Once upon a Christmastime, just a few bedtime stories before Christmas Eve, and long after every “happily ever after” ending, a clandestine meeting was being held. Of course, you’d expect such a meeting to be undercover, underhanded, sneaky, and dishonorable, but that’s not why it was called a clandestine meeting. Before this meeting, at the annual Long Ago Island Job Fair for disenchanted fairy-tale villains seeking new employment, a bossy stepmother, a hungry Giant, a vengeful six-foot Fairy Queen, a self-absorbed Drama Queen, and a creepy little schemer with a truly bizarre name decided to skip the job fair altogether and call themselves “The Clandestines.” They did this partly because all of them were, in fact, underhanded, sneaky, and dishonorable, but it was mostly because “The Clandestines” made for a much better sounding name than “Evil Fairy Tale Villains.” And “The Temptations” had already been taken.



    DCPA's 16th Annual Holiday Reading:
    • 7 p.m. Monday, Dec. 15
    • Free
    • Warm drinks, treats provided
    • M Scott McLean reads from several holiday classics, including his new book for young readers, A Fairy Tale Christmas
    • Colfax Tattered Cover Book Store, 2526 E. Colfax Ave., Denver
    • Guests are encouraged to bringing a new or gently used book as a donation to Tattered Cover’s annual Children’s Book Drive, which benefits Reach Out and Read Colorado. More information: Click here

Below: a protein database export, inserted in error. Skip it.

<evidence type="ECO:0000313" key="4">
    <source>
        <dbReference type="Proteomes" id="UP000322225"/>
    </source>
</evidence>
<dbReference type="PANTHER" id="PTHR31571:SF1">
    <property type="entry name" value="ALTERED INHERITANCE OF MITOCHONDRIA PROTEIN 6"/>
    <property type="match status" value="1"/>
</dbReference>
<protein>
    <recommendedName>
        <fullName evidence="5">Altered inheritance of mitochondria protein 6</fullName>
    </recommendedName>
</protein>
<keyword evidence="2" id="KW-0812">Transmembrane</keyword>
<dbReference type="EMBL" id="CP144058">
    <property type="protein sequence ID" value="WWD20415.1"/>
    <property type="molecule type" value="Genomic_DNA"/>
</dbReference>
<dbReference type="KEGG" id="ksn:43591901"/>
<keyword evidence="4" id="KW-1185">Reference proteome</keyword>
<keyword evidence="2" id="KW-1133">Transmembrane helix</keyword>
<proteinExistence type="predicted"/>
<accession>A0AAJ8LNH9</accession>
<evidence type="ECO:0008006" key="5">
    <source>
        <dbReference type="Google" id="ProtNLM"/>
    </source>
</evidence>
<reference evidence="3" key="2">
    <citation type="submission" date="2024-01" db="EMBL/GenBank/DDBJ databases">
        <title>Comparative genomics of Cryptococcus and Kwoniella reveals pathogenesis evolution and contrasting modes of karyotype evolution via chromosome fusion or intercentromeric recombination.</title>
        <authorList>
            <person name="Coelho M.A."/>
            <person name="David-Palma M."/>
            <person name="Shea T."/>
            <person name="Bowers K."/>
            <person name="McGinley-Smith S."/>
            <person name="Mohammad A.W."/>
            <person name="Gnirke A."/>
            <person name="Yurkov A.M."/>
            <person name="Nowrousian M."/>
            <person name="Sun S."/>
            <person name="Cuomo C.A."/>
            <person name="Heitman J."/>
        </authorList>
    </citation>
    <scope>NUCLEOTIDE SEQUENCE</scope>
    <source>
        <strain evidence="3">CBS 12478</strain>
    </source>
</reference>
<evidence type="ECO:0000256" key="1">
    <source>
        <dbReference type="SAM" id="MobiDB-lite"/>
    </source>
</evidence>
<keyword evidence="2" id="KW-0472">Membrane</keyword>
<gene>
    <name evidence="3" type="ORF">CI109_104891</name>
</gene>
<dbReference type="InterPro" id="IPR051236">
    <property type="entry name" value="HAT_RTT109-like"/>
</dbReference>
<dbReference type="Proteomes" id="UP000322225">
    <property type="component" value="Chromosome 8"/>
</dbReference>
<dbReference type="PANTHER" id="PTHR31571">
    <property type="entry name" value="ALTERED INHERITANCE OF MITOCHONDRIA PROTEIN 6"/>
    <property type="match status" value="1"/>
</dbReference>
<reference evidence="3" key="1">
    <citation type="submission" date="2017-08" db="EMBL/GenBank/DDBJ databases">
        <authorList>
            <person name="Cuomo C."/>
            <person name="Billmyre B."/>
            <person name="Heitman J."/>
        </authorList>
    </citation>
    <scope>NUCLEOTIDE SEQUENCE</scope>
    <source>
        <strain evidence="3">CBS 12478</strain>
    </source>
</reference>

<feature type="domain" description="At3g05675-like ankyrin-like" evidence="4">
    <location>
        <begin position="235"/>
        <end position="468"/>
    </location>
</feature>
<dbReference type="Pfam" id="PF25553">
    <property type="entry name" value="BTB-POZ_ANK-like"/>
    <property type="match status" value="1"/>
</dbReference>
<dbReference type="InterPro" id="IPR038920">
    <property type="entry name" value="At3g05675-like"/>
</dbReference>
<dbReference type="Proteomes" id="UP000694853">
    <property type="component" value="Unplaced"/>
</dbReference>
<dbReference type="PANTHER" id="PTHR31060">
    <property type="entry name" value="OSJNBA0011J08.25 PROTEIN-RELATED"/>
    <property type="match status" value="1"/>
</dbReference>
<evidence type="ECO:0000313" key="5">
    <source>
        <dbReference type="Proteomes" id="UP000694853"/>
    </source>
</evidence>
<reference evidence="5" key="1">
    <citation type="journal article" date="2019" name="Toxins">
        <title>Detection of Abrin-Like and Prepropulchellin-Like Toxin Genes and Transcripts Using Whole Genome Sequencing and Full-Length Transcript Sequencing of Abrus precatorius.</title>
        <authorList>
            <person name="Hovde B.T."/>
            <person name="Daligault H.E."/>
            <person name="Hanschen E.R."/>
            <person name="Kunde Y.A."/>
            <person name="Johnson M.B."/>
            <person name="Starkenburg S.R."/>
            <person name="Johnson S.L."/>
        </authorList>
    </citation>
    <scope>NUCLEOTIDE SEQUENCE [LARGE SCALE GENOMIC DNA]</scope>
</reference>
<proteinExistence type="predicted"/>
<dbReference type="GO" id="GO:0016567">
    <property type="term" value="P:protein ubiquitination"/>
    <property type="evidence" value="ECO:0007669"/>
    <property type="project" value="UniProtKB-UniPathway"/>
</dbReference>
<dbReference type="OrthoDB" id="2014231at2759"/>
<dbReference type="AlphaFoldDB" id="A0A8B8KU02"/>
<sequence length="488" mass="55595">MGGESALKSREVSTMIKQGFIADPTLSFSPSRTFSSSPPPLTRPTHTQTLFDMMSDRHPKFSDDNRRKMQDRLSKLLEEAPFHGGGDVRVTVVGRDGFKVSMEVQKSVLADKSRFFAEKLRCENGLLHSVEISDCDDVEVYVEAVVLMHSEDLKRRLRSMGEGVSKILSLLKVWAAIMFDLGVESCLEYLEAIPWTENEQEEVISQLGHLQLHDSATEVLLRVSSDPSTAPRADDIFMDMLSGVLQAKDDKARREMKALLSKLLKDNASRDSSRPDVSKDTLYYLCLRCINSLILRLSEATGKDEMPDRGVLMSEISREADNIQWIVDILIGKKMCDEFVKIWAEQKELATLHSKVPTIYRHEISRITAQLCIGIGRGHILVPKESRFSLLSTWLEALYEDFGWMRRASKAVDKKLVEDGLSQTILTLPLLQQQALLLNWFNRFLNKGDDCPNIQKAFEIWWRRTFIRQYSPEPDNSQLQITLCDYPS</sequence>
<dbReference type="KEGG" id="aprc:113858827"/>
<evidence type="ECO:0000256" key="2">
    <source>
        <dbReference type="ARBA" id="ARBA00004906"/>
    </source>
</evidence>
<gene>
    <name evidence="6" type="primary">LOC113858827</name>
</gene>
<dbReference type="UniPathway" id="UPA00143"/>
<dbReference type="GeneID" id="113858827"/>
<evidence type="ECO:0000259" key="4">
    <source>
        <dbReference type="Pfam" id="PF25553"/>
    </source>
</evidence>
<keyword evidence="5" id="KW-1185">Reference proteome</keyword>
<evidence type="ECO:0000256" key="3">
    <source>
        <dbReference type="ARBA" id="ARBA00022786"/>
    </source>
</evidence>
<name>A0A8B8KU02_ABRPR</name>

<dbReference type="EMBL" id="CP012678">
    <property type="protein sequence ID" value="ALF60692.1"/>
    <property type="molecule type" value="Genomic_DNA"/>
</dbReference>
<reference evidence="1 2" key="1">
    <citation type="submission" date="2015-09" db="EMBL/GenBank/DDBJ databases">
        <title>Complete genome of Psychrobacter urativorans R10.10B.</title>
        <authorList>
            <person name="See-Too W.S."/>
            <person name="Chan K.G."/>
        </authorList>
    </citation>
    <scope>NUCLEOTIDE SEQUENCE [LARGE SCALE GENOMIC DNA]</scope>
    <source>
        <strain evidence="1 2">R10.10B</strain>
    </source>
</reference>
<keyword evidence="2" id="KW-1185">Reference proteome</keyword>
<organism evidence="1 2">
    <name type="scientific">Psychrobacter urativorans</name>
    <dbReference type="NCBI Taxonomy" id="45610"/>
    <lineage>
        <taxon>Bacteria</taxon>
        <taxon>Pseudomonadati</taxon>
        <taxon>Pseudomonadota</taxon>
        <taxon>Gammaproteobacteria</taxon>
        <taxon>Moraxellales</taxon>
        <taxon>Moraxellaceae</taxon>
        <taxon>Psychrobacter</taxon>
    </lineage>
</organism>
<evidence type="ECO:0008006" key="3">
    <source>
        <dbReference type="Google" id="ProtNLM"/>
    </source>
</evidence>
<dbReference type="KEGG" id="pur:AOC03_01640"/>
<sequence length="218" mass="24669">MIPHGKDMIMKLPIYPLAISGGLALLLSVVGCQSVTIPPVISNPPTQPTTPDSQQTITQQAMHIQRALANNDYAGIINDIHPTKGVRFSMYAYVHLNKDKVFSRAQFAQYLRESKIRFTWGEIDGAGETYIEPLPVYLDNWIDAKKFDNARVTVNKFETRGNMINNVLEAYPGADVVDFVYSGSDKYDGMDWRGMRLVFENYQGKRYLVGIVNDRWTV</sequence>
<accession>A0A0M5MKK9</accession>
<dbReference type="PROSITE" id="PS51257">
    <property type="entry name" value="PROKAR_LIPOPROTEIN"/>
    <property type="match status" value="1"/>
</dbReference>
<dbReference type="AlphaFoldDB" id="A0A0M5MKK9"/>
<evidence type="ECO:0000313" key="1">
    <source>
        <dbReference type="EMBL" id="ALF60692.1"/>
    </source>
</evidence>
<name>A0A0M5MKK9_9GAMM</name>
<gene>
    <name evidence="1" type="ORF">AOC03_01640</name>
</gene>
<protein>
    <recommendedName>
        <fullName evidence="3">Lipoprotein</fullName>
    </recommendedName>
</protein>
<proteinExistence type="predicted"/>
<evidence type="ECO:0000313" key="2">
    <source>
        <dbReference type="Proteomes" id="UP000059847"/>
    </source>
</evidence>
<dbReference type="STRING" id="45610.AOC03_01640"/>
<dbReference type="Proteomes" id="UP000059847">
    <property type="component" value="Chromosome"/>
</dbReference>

Order Fairy Tale Christmas online:

    The book, recommended for readers age 7-14, is available through the Tattered Cover web site or also on Amazon.Com ($15.99).

    A Christmas Carol: Ticket information
    Performances run through Dec. 28
    Stage Theatre
    Performances daily except Mondays
    Call 303-893-4100, or go to the Denver Center’s web site at www.DenverCenter.Org

    Our previous coverage of
    this year's A Christmas Carol:
    Video: The Christmas Carol Coast to Coast Challenge. No. 1: Denver
    By the numbers: 'A Christmas Carol' over 22 years at the DCPA
    First day of 2014 rehearsal: Interviews, cast list and photos
    Meet the cast video: James Michael Reilly
    Video: Leslie O'Carroll performs A Christmas O'Carroll ... in 5 minutes


    Scott_McLean_Fairy_Tale_Christmas_800_4